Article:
Artist Bart Smeets (aka Smates) just finished this great spray painted mural of a dog plunging underwater in Mechelen, Belgium. Perhaps inspired by Seth Casteel? Photos by Gijs Vanhee. (via Mechelen Muurt, Amsterdam Street Art)
New York photographer Sophie Gamand has spent the last four years photographing dogs as part of a larger project to better understand humans. Her latest series, Wet Dog, captures hilarious and awkward photos of small dogs as they are bathed with the help of professional groomer Ruben Santana in the Bronx. Fascinated by the domestication of dogs as one of the first forms of artificial selection, Gamand explores the differences and similarities in animals and humans, making the the distinction that dogs ceased being “animals” long ago as they acquired human attributes and became pets.
The Wet Dog series won first place in the Portraiture category of the 2014 Sony World Photography Awards, and the photos you see here will be included in a book to be published by Grand Central Publishing in the fall of 2015. Prints are available here, and you can also follow Gamand on Instagram. All images courtesy the photographer. (via Feature Shoot)
It goes without saying that one of the most ubiquitous sightings on the web are millions upon trillions of pet photos. Cat gifs, funny dog videos, puppy memes, and even an entire currency. But every once in a while an animal (or group of animals), paired with the right photographer, rises above the mammalian fray and enters the realm of art. We’ve seen it here on Colossal with the works of Carli Davidson, Seth Casteel, Theron Humphrey & Maddie, and Sonya Yu & Trotter. Enter the latest contenders: self-taught photographer Elke Vogelsang and her three dogs Noodles, Scout and Loli.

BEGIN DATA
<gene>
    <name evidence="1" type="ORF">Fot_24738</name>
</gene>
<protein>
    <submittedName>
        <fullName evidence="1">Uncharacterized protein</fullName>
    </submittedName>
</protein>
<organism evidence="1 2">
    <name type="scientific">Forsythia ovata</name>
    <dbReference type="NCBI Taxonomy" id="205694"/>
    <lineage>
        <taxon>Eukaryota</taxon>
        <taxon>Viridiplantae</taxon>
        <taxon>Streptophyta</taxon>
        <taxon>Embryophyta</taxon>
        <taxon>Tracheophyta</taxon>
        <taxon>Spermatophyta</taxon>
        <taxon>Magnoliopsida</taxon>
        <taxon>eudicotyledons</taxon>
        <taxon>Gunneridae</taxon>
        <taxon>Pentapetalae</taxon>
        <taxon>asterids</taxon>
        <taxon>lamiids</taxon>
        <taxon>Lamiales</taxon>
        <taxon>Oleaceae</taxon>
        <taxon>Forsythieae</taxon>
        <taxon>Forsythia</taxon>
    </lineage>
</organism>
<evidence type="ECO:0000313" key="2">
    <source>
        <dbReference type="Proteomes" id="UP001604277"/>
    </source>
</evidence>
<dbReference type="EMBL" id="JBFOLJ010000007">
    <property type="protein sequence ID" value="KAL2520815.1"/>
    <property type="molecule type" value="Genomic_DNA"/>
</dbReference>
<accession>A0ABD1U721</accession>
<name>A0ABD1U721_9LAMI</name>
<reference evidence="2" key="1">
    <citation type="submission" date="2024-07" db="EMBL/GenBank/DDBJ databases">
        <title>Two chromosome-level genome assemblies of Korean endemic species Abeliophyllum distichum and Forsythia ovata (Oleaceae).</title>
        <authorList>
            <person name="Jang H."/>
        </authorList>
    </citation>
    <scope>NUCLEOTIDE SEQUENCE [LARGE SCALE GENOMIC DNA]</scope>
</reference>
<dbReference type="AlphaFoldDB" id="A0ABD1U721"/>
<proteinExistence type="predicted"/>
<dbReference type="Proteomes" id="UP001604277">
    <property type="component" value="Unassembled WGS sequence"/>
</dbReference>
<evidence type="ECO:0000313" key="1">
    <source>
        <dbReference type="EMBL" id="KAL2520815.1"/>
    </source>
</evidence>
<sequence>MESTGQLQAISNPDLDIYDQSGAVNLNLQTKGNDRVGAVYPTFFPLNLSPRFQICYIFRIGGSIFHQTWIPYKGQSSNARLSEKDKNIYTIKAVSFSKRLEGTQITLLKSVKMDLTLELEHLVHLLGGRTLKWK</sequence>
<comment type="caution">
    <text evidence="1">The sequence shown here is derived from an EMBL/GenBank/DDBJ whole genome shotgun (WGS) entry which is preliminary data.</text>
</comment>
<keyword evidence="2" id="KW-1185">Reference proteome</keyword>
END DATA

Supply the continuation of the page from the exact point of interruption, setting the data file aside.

Based in Hildesheim, Germany, Vogelsang is a professional photographer who mostly shoots portraits of people and pets, but in her spare time spends plenty of time with her trio of rescue dogs who frequently find themselves in front of the camera. Two of the dogs are Galgo Español mixes and the youngest, Loli, is a bonafide mut. Regardless of their pedigree, Vogelsang has a knack for capturing the dogs at their most expressive moments, resulting in photos that are equally heartwarming and humorous.
Update: Vogelsang shares some tips with SLR Lounge on getting the most out of your pet photoshoot.
Published just today, Shake is a new book of photos from Portland-based photographer Carli Davidson who used a high speed camera to capture hilarious freeze-frame shots of various dogs mid-shake. The amusing portraits seem to transform ordinary pets into strangely distorted animals right out of a cartoon. Known for her candid and heartfelt portraits of pets and wildlife, Davidson first began photographing animals while working with the animal care team at the Oregon Zoo. Shake was partially inspired by her own dog Norbert whose drool she regularly scrubs from the walls of her home due to his frequent shaking.
To accompany the book Davidson also teamed up with the folks over at Variable to make a slow motion montage of numerous dogs shaking and rolling their heads. That’s two whole minutes of glorious HD drool. Shake features a total of 130 high speed photos of 61 dogs, some of which are also available as prints. Pick it up here.
As part of her current exhibition titled Earthshine at Gallery Wendi Norris (which is aslo her American solo debut), Japanese multidisciplinary artist Tomoko Konoike explores various crystaline structures in sculptures and drawings. Drawing inspiration from manga, Shinto animism, Noh drama, and pop culture, the artist creates surreal, otherworldly artworks that encompass sculpture, drawing, photography, and animation.
Among one of her most striking works is this amazing six-legged wolf wrapped in mirror shards titled Donning Animal Skins and Braided Grass. The wolf is now extinct in Konoike’s native Japan, but is a prominent spiritual symbol in much of her art. You can see much more over on Hi-Fructose and Gallery Wendi Norris. The exhibition runs through October 26, 2013.
Ontario-based graphic designer Andrew Knapp noticed that his 4.5 year old border collie, Momo, would always hide when fetching sticks instead of dutifully returning them. After photographing a few of the shots Knapp hatched an idea for a series of urban and rural landscapes with the dog hiding somewhere in the frame. He’s a well-camouflaged pup, definitely the ‘Where’s Waldo’ of the internet. You can follow Momo’s hide and seek adventures at GoFindMomo.com and on Instagram. (thnx, kate!)